Retail that works has several key things going for it.
First, successful establishments provide unique and/or stimulating environments. The atmosphere draws you in. Makes you feel comfortable. From there, other ingredients enter the mix.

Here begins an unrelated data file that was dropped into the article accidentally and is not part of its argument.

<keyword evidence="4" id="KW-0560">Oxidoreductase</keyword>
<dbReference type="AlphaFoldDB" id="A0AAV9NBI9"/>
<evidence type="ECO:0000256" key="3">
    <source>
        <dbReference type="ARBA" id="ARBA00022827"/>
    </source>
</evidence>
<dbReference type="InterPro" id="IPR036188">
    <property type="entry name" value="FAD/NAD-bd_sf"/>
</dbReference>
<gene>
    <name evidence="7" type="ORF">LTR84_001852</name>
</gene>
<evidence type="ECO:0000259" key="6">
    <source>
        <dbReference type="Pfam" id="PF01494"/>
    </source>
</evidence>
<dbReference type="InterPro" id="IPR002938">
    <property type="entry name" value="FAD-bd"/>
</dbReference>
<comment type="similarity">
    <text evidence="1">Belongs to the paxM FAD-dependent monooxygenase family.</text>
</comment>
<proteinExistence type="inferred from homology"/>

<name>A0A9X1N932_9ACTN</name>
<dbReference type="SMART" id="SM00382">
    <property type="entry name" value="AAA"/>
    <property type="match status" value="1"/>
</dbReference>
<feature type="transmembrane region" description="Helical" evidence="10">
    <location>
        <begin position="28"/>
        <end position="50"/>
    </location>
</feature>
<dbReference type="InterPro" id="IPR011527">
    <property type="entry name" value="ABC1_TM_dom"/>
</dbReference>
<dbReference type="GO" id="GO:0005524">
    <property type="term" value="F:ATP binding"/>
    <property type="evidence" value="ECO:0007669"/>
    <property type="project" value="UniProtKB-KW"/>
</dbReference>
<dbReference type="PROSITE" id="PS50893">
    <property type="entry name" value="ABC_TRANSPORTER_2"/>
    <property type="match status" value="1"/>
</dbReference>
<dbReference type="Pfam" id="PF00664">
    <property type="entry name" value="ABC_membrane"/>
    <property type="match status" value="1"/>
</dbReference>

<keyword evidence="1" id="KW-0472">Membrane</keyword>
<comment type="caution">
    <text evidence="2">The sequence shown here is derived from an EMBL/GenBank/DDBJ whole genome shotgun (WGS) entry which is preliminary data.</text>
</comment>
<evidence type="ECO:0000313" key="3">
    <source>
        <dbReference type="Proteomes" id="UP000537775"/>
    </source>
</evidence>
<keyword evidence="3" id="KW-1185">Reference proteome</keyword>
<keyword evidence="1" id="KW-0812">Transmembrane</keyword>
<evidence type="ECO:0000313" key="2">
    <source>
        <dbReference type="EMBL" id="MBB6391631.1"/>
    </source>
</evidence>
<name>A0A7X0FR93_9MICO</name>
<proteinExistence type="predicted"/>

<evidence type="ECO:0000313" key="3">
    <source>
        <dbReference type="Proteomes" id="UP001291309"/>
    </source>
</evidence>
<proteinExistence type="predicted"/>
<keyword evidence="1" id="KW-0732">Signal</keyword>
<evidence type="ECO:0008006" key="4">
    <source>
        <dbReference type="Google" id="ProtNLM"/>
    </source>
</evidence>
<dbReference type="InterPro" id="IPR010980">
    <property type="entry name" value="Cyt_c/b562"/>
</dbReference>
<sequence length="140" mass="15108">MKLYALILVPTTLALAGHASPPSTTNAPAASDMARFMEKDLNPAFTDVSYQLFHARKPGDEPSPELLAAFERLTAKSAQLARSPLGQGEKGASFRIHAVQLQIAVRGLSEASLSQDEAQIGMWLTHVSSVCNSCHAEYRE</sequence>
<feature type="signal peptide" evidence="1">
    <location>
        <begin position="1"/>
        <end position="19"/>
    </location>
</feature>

Starbucks (SBUX) injects itself into your daily routine. High-end luxury outfits, such as Tiffany (TIF), keep their products, by and large, exclusive. Lululemon (LULU) does the same, but it also bills itself as a lifestyle brand better than anybody else in retail. And, of course, Amazon.com (AMZN) continues to build the most convenient and rewarding one-stop shop ecosystem of loyalty that has ever existed.It's almost unfair that we come down so hard on Radio Shack and Best Buy for doing none of the above. They're not alone. They're part of a collective failure to act across retail. Read the writing on the wall for the companies we spare, such as Walmart and Target. What have they done? Added full-size grocery stores to their already obscenely large big boxes. Is this innovative? These common retail "strategies" might work for a few years, but they're hardly sustainable. Selling produce is akin to booksellers such as Barnes & Noble (BKS) loading up on compact discs back in the day. That worked out real well. The store-within-a-store concept will fail as well. At Target. At the Barnes & Noble locations that attach themselves to coffee shops. And at the poster child for smoke and mirrors, JCPenney (JCP). None of these brands have any of the attributes Starbucks, Tiffany, Lululemon and Amazon master. They need something else. They must completely reorganize the way they view the world and take a cue from Chuck E. Cheese's, Dave & Busters and Hooters. Find a gimmick, but make it a legitimate and sustainable one. In other words, because we no longer have any reason to shop at most brick and mortar retailers, they need to do something to draw us into their establishments. While we're there participating in whatever free or pay activities they can dream up, maybe, if they're lucky, we'll buy some of the stuff they sell. Best Buy is on the right track; it hired a guy from Starbucks with Silicon Valley blood to run a considerable portion of the show. But don't stop there. Retail can't stop at thinking like a tech company. Bring in people from Hollywood. The media. Science fiction. NASA. Any industry that can imagine alternative or never-before-conceived futures. Buybacks. Private equity. Smaller stores. That's not going to stop dozens more retail stocks from crashing like RSH and BBY already have. They need a new drug. At the time of publication, the author held no positions in any of the stocks mentioned in this article. This article is commentary by an independent contributor, separate from TheStreet's regular news coverage.
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